In one of the salt-mine hideaways Clooney's team open a barrel filled with gold teeth, a chilling reminder that the Jews were robbed of a lot more than their paintings when they were dragged from their homes and transported to the Eastern death camps. The film needed more moments like this. The overall feel of THE MONUMENTS MEN is of a 'caper' or heist story along the lines of THE DIRTY DOZEN or WHERE EAGLES DARE. 1995's THREE KINGS did a better job of combining a thrilling treasure hunt with a harrowing vision of terrorisers citizens.
George Clooney's character, in defensive mode, more than once argues that the theft of great art is the theft of a nation's cultural heritage. This is true, but the real cost of war (look at Syria and Libya today) is the cost of lives and livelihoods. Yes, this mission saved thousands of precious paintings and sculptures, but the Holocaust and the destruction of entire countries needs to be remembered as more than a background detail.
Dallas Buyers Club (2013)
An uncomfortable trip down Memory Lane
Matthew McConaughey's performance is the powerhouse at the centre of this movie. The script distorts the historical facts in small but significant ways to give the story momentum and to point up the desperation of the situation HIV patients were in back in those dark days when the only licensed medication was AZT, which was more killer than cure. Ron Woodruff (who was almost certainly bisexual) is here rampantly straight and stridently homophobic until his diagnosis forces him into the company of all those gay men who were the principal victims of Aids in its early days. Rayon, the drag queen who joins Ron in his life-saving enterprise and then becomes his buddy, is a fictitious character but a gift of a part which Jared Leto sinks his teeth into with the kind of relish William Hurt brought to KISS OF THE SPIDER-WOMAN (1985). Jennifer Garner gives a nicely understated performance as the overworked doctor who is not supposed to be sympathetic to Ron's efforts to circumvent the FDA.
For those of us who lost many good friends and colleagues back in that terrible first decade of the Plague Years, this is an uncomfortable trip down Memory Lane. The final scene is ludicrously over-the-top but perhaps forgivable as an attempt to end this morbid movie on a brief high.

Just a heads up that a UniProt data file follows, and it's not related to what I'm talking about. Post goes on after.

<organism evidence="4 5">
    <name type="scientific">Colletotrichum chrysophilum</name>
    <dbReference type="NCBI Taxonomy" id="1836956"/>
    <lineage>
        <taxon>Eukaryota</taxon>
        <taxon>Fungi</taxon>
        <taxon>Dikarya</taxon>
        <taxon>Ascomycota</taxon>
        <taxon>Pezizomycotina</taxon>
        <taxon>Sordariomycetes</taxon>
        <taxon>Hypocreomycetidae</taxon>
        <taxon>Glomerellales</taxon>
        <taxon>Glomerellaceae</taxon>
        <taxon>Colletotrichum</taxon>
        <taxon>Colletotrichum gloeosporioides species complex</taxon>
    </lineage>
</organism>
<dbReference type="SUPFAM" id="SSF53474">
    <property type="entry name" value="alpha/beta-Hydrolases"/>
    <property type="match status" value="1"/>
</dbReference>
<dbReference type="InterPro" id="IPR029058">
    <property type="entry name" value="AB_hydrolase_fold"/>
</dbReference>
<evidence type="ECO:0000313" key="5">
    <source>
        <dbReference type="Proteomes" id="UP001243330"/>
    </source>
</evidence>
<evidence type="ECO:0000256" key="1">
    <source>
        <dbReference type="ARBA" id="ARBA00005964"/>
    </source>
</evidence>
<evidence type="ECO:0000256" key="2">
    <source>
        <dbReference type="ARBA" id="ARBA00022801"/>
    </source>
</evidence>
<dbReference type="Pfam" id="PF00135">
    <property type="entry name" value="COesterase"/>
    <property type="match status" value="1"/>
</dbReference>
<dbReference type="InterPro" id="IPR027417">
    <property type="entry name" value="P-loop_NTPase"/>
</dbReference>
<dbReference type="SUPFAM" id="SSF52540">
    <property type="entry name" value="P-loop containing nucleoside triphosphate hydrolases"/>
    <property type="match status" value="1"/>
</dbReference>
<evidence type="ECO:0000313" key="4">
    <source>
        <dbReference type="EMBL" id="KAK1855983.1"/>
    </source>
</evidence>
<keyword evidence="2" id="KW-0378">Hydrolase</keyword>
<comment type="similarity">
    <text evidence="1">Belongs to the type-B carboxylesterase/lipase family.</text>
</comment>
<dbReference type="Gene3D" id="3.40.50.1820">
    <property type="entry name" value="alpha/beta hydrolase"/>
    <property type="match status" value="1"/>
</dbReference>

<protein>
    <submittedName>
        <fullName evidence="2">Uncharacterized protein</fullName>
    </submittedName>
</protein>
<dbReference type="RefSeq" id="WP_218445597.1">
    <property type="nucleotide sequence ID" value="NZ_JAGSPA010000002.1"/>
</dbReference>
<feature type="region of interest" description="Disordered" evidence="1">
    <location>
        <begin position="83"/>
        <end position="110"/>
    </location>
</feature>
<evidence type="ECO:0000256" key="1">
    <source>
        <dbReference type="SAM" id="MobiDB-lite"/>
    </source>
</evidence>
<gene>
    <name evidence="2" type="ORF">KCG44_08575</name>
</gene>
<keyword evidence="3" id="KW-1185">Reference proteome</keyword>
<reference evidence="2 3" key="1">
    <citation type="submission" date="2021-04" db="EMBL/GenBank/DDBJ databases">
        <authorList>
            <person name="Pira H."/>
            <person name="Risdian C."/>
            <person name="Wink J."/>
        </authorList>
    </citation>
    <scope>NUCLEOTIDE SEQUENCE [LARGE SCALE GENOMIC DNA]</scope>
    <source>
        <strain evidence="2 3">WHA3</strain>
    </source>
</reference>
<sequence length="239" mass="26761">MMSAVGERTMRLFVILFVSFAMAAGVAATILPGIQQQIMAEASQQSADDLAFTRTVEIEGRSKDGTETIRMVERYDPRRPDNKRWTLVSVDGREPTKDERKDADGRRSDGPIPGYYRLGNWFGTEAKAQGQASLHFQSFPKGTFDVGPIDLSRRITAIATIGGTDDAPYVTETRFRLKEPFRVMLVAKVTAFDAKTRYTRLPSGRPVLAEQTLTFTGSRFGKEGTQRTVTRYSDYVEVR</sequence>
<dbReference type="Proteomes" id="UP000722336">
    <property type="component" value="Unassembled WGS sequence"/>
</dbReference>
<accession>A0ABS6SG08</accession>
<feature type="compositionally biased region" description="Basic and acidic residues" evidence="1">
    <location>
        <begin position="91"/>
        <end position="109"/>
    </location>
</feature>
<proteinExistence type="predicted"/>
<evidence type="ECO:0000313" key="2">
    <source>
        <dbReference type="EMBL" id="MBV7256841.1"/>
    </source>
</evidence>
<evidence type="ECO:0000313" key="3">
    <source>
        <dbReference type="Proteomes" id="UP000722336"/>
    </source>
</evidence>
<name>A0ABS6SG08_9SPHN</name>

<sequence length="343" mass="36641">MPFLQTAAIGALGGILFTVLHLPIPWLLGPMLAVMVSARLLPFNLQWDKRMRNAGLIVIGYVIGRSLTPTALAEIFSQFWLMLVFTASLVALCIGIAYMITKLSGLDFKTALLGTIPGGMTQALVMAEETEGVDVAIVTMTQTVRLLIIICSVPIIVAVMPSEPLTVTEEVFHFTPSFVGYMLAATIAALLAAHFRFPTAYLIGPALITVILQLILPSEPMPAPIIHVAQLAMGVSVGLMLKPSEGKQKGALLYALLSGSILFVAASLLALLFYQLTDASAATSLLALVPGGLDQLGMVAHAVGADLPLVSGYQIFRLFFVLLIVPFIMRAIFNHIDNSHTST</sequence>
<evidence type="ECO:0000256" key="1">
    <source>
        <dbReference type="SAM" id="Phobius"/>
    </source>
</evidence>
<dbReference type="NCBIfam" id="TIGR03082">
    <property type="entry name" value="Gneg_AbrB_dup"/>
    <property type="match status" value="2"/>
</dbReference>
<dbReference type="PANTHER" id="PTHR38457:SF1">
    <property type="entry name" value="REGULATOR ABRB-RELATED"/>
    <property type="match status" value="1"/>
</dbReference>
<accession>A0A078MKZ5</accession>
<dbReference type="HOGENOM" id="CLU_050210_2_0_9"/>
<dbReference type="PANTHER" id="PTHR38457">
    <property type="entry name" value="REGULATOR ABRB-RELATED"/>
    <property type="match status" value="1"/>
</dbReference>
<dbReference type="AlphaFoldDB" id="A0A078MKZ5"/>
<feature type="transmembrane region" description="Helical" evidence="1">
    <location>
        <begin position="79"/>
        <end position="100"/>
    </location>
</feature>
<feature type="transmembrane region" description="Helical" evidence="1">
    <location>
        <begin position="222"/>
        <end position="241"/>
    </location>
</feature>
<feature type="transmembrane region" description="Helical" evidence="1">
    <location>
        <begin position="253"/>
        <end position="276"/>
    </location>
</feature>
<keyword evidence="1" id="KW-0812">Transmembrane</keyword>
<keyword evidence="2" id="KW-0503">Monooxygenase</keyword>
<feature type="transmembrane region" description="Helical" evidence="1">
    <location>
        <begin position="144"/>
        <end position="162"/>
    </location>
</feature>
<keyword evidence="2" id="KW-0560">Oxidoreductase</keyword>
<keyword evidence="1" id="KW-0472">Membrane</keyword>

DALLAS BUYERS CLUB succeeds at every level, entertaining us with the sheer pace of its story, overwhelming us with the mesmerising acting by Matthew McConaughey (who deserves all the awards that are coming his way) and vividly reminding us of the fatal ineptness with which successive administrations and the pharmaceutical companies responded to the challenge of HIV/Aids.
August: Osage County (2013)
Unhappy families aren't always different
Another movie that's already harvested Golden Globes and is nominated for Oscars. Meryl Streep gives a wonderfully fruity performance as Violet: I was at times reminded of Bette Davis as Elizabeth the First! Julia Roberts is also very full-on as the daughter who doesn't take her mother's barbs lying down. Juliette Lewes is on fine form, as is Margo Martindale as Violet's sister and the custodian of a nasty family secret. Ewan McGregor and Benedict Cumberbatch give a good account of themselves (though I wondered why American actors weren't cast); Chris Cooper is always very solid.
But - here's where I take issue with Mr Tolstoy - this unhappy family is unhappy in ways we have seen before. It's adapted by Tracy Letts from his stage play and although the action almost entirely takes place in and around Violet's homestead, it doesn't seem overly theatrical. But the drama seems to take a dash of Carson McCullers, a bit of Tennessee Williams, a dollop of O'Neill, a large dose of Edward Albee and mix them all up into a family-sized stew without any particularly fresh ingredients.
Worth seeing for the performances, especially Meryl and Julia. I still want Cate Blanchett to win the Big One at the Oscars!